Image Courtesy © Marie-Françoise PLISSART

Image Courtesy © Marie-Françoise PLISSART

Image Courtesy © Marie-Françoise PLISSART

Image Courtesy © Marie-Françoise PLISSART

The rest of the level, falling within the ring road, includes the mechanical workshop, emergency changing rooms, storage and maintenance rooms for equipment and truck (masks, tanks, hosepipes, etc.). A logical pathway connects contaminated elements, near to the back of the emergency area, and the clean elements on the side of the first emergency trucks.

Image Courtesy © Marie-Françoise PLISSART

Image Courtesy © Marie-Françoise PLISSART

Image Courtesy © Marie-Françoise PLISSART

Image Courtesy © Marie-Françoise PLISSART

LEVEL 2 – changing rooms

On the mezzanine of the main hall and the workshop, this small-surfaced area includes private changing rooms, rooms dedicated to the ambulance drivers in addition to some offices, using the light from the central skylight.

LEVEL 3 – life and administration

This level includes all departmental offices as well as the building’s general reception office situated next to the vertical circulation core. These departments are served by a central north-south corridor which, after the airlock, also serves the fire fighters’ living areas (television room, sports hall, training room, bedrooms etc.). The Emergency Call Processing Centre, located near the bedrooms and offices, offers a panoramic view of the emergency driveway.

Image Courtesy © Marie-Françoise PLISSART

Image Courtesy © Marie-Françoise PLISSART

Image Courtesy © Marie-Françoise PLISSART

Image Courtesy © Marie-Françoise PLISSART

All of these areas are lighted by exterior wall openings as well as by 7 north-south oriented patios in addition to the central skylight. These north-south patios allow efficient energy management, improving hygrothermal comfort with water pools. The sports hall is lighted by polycarbonate panels placed upon the roof and on the upper part of the vertical walls.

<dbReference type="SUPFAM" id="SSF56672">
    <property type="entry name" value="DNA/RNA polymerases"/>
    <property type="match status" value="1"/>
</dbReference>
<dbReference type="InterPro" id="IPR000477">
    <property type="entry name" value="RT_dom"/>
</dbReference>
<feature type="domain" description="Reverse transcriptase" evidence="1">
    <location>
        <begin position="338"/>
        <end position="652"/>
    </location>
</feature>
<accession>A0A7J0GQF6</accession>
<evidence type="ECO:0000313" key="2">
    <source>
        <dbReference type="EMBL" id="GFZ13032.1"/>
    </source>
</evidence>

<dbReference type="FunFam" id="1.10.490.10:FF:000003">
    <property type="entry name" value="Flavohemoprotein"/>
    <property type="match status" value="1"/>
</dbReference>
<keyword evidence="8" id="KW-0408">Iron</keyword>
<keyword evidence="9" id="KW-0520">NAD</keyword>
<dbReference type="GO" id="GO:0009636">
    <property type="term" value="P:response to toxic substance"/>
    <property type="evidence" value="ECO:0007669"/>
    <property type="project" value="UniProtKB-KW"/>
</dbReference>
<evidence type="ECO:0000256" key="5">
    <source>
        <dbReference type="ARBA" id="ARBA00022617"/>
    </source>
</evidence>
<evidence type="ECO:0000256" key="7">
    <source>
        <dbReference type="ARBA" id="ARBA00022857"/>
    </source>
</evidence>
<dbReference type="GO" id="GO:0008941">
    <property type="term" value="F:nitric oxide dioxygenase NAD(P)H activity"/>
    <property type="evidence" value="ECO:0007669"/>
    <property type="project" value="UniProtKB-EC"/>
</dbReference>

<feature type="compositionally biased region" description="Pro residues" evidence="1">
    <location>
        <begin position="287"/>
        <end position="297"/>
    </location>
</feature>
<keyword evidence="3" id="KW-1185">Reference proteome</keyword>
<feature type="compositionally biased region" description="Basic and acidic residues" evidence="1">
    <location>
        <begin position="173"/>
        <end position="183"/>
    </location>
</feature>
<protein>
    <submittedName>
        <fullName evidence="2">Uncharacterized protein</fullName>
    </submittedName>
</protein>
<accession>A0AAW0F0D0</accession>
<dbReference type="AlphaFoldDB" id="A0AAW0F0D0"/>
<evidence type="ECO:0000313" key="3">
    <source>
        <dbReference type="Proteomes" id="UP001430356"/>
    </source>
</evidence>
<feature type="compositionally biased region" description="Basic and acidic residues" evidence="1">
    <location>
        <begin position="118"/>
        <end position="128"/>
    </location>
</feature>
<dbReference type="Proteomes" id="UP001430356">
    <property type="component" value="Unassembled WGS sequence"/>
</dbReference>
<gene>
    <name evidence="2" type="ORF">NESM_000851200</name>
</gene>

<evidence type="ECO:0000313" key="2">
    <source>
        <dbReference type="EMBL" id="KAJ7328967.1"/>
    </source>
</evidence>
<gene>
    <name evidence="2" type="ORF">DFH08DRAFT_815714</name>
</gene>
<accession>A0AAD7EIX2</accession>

Image Courtesy © Alejandro Chichizola

Image Courtesy © Alejandro Chichizola

Image Courtesy © Ghislain André

Image Courtesy © Ghislain André

LEVEL 4 – garden and restaurant

The last level offers a restaurant with a panoramic view over Charleroi, as well as a floral and vegetable garden of about a hundred square metres on the roof. This vegetable garden and greenhouse can provide food directly to the kitchen. They are designed to be a part of the training provided by the hotel schools in the surrounding area, whose students could come and prepare the fire fighters’ meals and tend the garden. There is also an outdoor terrace next to the restaurant for a bit of sun exposure.

This level also has access to the seating levels for the sports hall and an outdoor running track circling the building while offering spectacular views of the region.

Image Courtesy © Ghislain André

Image Courtesy © Ghislain André

LEVEL 5 – roof and equipment rooms

The roof of the restaurant is equipped with photovoltaic and thermal panels providing one part of the electricity and hot water required for the proper functioning of the station.

Image Courtesy © Polygon Graphics cvba

Image Courtesy © Polygon Graphics cvba

Image Courtesy © Polygon Graphics cvba

Image Courtesy © Polygon Graphics cvba

Image Courtesy © Polygon Graphics cvba

Image Courtesy © Polygon Graphics cvba

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Categories: Autocad, Fire Station, Revit